vegetables to grow during winter

3 vegetables to grow during winter

Winter is coming and you are wondering which vegetables you will grow to enjoy at the end of this cold period? Don’t worry! Discover here three succulent vegetables that always get through the winter without difficulty.

3 winter vegetables to grow: Cabbage, Endives and Scarole

Winter is notoriously harsh and most plants cannot thrive. However, there are some vegetables that are hardy enough to keep you and your garden happy through the next winter. These winter vegetables to grow include cabbage, endive and escarole. Find out how to grow these 3 winter vegetables.

Taking care of cabbages

Cabbages are known to be vitamin-rich vegetables. Here I present two varieties that are quite resistant to the cold of winter. Would you like to enjoy them during this period of extreme cold? If so, you will have to take certain precautions for cultivation depending on the variety of cabbage.

Winter cabbage

Like most savoy cabbages, winter cabbages are harvested from July to February, depending on the variety. This means that these vegetables are often surprised by the onset of winter. In the winter garden, they are subjected to the sudden change of frosts and thaws.

To optimise their resistance to the cold, I recommend that you lay them down. Place their heads in a northern direction. Growers of winter cabbage in very cold regions usually dig up the vegetables and then place them in a trench. In other words, they bury the roots of the previously dug up cabbage in a trench. The trench is dug against the wall facing north.

Whether they are just lying in their original places or put in a gauge, winter cabbages should be covered with straw, ferns or straw mats. This will protect them from the cold nights. As for harvesting, you can extend it from November to March. This will allow you to have this vegetable fresh for 5 months.

Brussels sprouts

Brussels sprouts are known to be very cold tolerant. Better still, their taste is improved following a frost. So if you want to enjoy delicious Brussels sprouts, you know what to do now. Sowing is done in April-May. This way, they will be ready for winter harvest in spring.

These winter vegetables do not stand the wind well. So if you plan to plant them in a very windy area, consider staking them. During their growth, the plants have buds of 2 to 3 cm. These are scattered along the stem. I recommend harvesting them well before they become flower clusters in the winter garden. To allow the top buds to grow as much as possible, start harvesting them from the bottom.

Growing endive throughout the winter

Endive is a wild chicory with a large taproot. Also known as Witloof chicory, it has whole leaves. In order to obtain chicory throughout the winter, the endive must be pulled up and then foraged in a dark environment.

Cultivation before forcing

To sow chicory, do so on a field during the period from May to June. From October-November, the vegetables are removed from the field. Then they are spread out on the ground for a week and covered with dead leaves. This stops the vegetation process if the frost has not yet done so.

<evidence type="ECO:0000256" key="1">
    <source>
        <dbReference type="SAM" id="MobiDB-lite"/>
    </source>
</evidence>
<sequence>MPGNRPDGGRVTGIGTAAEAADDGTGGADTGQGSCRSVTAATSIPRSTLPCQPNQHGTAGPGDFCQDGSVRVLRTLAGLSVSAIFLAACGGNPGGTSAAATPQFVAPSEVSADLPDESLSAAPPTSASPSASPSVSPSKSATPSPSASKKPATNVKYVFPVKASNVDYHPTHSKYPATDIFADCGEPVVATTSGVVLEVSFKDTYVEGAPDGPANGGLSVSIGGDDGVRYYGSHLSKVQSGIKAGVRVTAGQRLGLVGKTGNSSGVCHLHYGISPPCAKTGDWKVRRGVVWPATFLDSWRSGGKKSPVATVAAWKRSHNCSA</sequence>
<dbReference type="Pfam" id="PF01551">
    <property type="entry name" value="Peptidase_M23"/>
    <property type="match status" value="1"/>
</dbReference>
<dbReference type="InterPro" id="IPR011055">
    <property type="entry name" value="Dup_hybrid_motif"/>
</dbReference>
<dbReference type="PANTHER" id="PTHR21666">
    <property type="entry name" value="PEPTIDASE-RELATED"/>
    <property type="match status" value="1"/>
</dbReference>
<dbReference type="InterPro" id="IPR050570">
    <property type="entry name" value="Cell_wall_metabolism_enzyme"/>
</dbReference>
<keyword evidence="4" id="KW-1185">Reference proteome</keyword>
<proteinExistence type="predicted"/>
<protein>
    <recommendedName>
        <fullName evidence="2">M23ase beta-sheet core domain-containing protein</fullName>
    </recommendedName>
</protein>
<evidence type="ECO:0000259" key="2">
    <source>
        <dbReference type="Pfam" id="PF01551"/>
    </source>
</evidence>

Not all roots are the same size. Keep only those with a diameter of between 3 and 5 cm at the collar. Then dress the plants. To do this, prune the roots that are 20 cm below the collar. Do the same for the leaves that are 3 cm above the collar. Finally, store the plants covered with straw. They will remain there while the chicory is being forced in the dark.

Using cellar forcing

Get a container with a depth of between 15 and 20 cm. Drill 4 cm diameter drainage holes in the base. Put in wet peat. Do not pack it down. Push the roots of each endive into the peat to the height of the collar.

Cover it with a black plastic sheet and place it in a corner where the prevailing temperature is about 15°C. Check every 22 days to see if the peat is dry. If it is, moisten it. The plastic sheet should be turned over to remove any condensed water. It will take between 3 and 5 weeks to get nice chicory. This depends on the room temperature.

Bleaching of escarole

Escarole can survive the winter without difficulty. However, it is necessary to blanch them to drastically reduce the bitter taste that characterises them.

Place a pot weighted with a stone over the centre of the rosette. Make sure that as many leaves as possible are included. This should be done 15 days before the escarole is harvested. As a precaution, check the plants for slugs. The fact is that, being confined to the vegetables, these bugs will eat them to their heart’s content.

The other method of bleaching escarole is to bind the leaves with raffia. If you don’t have raffia, use a winter veil. This is very thick, especially when doubled, and can be used to create a mini-tunnel for 4-5 lettuces. The veil will prevent the light from flooding the lettuce. Hold it in place with stones on either side of the plant.

Do not wait to harvest the leaves when they are yellow. If left for too long, the leaves will rot at the core.

In very harsh winters, cover the escarole at night with dead leaves. You can also use mats to cover them. If you do not have either of these two covers, pull up the chicory with its root ball. Then store them in the cellar. Arrange them in pairs and heart to heart.

Finally, anyone can prepare their vegetable garden for winter and enjoy it for a whole year. Are you a gardening enthusiast? If so, be inspired by everything I’ve said here and share the beautiful images of your garden.